Step Four: Focus on the root system. While the whole pumpkin plant has importance, the root system provides the steady stream of water and nutrients the plant needs to live. A few days without sun and the plant will survive. A few days without the root system and the plant is rotting in the field. The farmer of colossal pumpkins focuses on a healthy root for the entire life of the plant.
For entrepreneurs the root system that “feeds the business” is a steady referral source. Instead of asking for referrals from clients (which, if any, typically yields bad leads), the entrepreneur behind a colossally successful business concentrates his efforts on generating leads through complementary vendors. A growing, complementary vendor network is the strongest root system a colossal business can ever have.
Step 5: Relentless pruning and weeding. Those who grow extraordinary pumpkins ensure that not a single weed grows in the patch, because every time a weed starts to sprout it takes away water and light from the colossal pumpkin. Smaller pumpkins on the colossal vine are an even more insidious threat. That’s right—if a pumpkin is small, weak or showing blight, the farmer kills it instantly to ensure the colossal pumpkin gets all of the nutrients.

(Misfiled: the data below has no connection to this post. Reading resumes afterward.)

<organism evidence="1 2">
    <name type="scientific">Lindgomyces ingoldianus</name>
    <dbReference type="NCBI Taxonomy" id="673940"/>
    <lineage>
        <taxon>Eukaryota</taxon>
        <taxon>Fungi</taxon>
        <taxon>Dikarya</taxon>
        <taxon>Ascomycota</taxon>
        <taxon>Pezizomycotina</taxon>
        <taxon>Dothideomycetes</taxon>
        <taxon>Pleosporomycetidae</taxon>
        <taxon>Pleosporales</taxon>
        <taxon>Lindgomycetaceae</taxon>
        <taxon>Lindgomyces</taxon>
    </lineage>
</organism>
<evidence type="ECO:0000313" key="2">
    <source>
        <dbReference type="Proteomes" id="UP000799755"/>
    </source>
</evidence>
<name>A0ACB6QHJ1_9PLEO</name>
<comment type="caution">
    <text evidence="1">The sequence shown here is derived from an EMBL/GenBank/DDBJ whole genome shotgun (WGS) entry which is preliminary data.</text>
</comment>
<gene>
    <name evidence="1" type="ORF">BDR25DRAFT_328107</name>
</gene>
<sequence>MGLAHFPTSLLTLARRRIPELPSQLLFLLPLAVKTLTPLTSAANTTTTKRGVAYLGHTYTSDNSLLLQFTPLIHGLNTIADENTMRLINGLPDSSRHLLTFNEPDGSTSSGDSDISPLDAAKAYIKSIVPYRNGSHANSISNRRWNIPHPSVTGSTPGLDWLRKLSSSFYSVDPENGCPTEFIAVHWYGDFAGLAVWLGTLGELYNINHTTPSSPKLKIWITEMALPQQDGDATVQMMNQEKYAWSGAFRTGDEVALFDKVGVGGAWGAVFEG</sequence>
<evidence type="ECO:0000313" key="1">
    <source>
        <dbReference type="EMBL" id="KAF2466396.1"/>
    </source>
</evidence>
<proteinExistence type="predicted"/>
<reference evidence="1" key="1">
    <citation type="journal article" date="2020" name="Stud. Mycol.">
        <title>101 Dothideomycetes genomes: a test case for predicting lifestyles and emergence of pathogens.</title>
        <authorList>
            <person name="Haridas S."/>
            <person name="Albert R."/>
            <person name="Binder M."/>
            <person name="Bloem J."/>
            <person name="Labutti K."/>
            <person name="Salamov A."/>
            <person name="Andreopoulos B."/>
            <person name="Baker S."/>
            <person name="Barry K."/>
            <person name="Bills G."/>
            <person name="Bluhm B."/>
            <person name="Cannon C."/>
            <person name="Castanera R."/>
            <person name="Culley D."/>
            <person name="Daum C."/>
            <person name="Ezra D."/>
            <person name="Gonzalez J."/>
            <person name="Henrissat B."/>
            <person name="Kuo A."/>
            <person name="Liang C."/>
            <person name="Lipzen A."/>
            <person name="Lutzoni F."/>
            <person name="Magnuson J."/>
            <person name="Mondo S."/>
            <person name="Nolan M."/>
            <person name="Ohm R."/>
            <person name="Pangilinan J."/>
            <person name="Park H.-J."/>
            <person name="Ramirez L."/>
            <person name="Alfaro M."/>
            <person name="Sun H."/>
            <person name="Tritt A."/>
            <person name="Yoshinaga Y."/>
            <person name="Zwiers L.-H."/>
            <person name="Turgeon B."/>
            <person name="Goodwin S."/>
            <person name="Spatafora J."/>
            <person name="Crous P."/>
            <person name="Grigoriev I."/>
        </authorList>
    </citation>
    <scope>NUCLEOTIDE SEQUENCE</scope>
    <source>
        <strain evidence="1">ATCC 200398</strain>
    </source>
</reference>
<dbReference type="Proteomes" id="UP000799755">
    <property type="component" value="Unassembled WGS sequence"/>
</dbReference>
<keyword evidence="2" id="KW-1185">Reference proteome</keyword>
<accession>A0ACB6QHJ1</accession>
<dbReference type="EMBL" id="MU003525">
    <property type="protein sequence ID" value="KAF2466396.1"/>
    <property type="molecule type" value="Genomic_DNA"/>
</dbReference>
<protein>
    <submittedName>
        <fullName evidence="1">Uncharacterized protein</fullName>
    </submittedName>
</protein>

Similarly, the entrepreneur who grows mammoth, industry-dominating businesses has a maniacal “kill” strategy. Often the weeds and diseased pumpkins blocking an entrepreneur’s path to success are labeled as “opportunities.” The successful entrepreneur kills any new distraction or “opportunity” that does not serve their “colossal pumpkin” as soon as it appears.
Even colossal pumpkins die eventually. This is the nature of the game (or is it “the game of nature?”), yet death doesn’t phase the colossal pumpkin farmer. When the pumpkin dies, they come back harder next season with a brand new seed with “great pumpkin” potential.
Colossally successful entrepreneurs show this exact same trait. Even if they follow formula detailed in my new book, The Pumpkin Plan, some ideas, products or services run their course. And when this happens, just like the blue-ribbon pumpkin farmer, the “Pumpkin Plan” entrepreneurs reappear next season with a new super seed.
While following The Pumpkin Plan yields successes more often than not, it is not a guaranteed success; there are no guarantees in farming, or in business. The only thing you can be sure of is, when you set out to grow ordinary anything, be it pumpkins or businesses, you’ll end up with just that: ordinary. You can never build colossal success on something ordinary. Guaranteed.
The Pumpkin Plan is a method that shoots for the moon, which if nothing else, will at least land you a few stars. And on a few occasions, when luck is on your side, you will defy what is “possible” and grow the biggest winner of the season.
- Brand Interview: Ann Bingley Gallops, Open Spaces Feng Shui
- Branding Wars: Yankees vs Red Sox, Still the Same Old Rivalry?